Volker David Kirchner (born 1942) is a German viola player and composer. His Tre Poemi were composed between 1986 and 1989, and the work derives from a Rilke song cycle which Kirchner wrote for horn, piano and baritone. Lamento starts rather as an invocation for solo horn, before the piano joins and the work becomes more dramatic. Kirchner writes with a rather evocative musical language, and the piece is rather striking. The second movement, Danza is lively and very mobile with rather a sense of narrative to the piece. Finally La gondola funebre is rather dramatic.

Goldscheider concludes the recital with Esa-Pekka Salonen's Concert Etude for solo horn, a piece which starts of rather thoughtful before exploring everything that a French Horn could do, and again we have explorations of that natural harmonic sequence. In a lovely programme note Salonen recalls his own French Horn lessons, age eight, with the great Finnish horn player Hoger Fransman and the Concert Etude was written for the International Holger Fransman Memorial Competition.

This is a very striking debut, Goldscheider plays with remarkable technical facility but more importantly a maturity which brings a nice depth to the Romantic repertoire. It is also a well put-together and rather fascinating progamme.

[I recently interviewed Ben Goldscheider and an interview article will be appearing on this blog in March]

Jörg Widmann (born 1973) - Air, for solo horn
Nikolaus von Krufft (1779-1818) - Sonata for Piano and Horn in E major
Robert Schumann (1810-1856) - Adagio and Allegro for Horn and Piano, Op.70
York Bowen (1884-1961) - Sonata for horna nd piano in E flat major, Op.101
Volker David Kirchner (born 1942) - Tre Poemi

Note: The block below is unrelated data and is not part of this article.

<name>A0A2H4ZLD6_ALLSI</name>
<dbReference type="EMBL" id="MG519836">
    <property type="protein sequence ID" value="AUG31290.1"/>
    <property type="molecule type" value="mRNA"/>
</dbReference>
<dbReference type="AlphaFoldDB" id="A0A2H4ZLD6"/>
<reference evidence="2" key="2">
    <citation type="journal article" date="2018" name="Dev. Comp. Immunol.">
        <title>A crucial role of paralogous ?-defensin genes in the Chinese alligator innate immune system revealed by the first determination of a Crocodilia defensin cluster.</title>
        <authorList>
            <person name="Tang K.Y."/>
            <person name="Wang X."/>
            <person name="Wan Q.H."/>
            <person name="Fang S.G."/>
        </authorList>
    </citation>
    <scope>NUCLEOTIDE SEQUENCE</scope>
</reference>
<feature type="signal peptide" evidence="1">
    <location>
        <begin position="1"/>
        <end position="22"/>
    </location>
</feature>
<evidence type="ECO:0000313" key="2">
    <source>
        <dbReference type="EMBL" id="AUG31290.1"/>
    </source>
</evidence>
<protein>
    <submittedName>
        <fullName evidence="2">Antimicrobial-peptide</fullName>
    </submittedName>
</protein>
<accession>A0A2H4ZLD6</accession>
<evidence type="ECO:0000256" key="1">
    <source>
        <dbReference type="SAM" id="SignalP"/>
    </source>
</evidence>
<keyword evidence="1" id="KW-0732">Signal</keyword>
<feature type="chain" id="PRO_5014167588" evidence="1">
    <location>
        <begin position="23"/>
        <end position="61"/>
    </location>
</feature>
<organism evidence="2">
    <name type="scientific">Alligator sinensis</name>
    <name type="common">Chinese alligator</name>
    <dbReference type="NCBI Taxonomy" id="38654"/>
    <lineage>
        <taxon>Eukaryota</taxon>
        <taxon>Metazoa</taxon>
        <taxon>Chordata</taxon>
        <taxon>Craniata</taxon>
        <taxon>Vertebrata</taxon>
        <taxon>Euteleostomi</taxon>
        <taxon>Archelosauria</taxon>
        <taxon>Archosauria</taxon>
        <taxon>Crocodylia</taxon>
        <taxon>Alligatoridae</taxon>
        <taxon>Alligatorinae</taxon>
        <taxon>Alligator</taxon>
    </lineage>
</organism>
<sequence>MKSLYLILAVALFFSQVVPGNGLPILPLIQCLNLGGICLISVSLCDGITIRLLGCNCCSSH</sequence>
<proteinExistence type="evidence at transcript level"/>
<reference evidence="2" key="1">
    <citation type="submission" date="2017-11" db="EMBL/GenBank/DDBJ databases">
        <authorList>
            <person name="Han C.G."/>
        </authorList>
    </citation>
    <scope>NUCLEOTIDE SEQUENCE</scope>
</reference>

Esa-Pekka Salonen (born 1958) - Concert Etude for solo horn
Ben Goldscheider (French Horn)
Daniel Hill (piano)
Recorded in Turner Sims Concert Hall, University of Southampton 22-24 December 2017
Willowhayne Records WHR045 1CD [74.34]
Available from Amazon.

Elsewhere on this blog:
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  • Gerstein plays Gershwin: Rhapsody in Blue and Piano Concerto in F - CD review (****)
  • Satyagraha: Philip Glass's opera at ENO - Opera review (****)
  • Musical Arcadia: Handel at Vauxhall on Signum Classics - CD review (****)
  • Motherhood and memory: Helen Grime's Bright Travellers at the Wigmore Hall - Concert review (****)
  • Bernstein, Gubaidulina & more: violinist Vadim Gluzman on the importance of contemporary repertoire  - Interview
  • Music in a cold climate: the sounds of Hansa Europe - CD review (***)
  • Spices! Perfumes! Toxins! Approachably melodic percussion concerto - CD review - CD review (***)
  • A Triptych: Irrational Theatre at the King's Head - Opera review (***)
  • Topsy-turvy fun: Cal McCrystal directs G&S's Iolanthe - Opera review (*****)
  • Old-fashioned passion: Benjamin Godard's Dante - CD review
  • Korngold's Die tote Stadti at the Semperoper in Dresden - Opera review (****)
  • Powerful stuff: Verdi's La forza del Destino in Cardiff - Opera review (****)
  • Home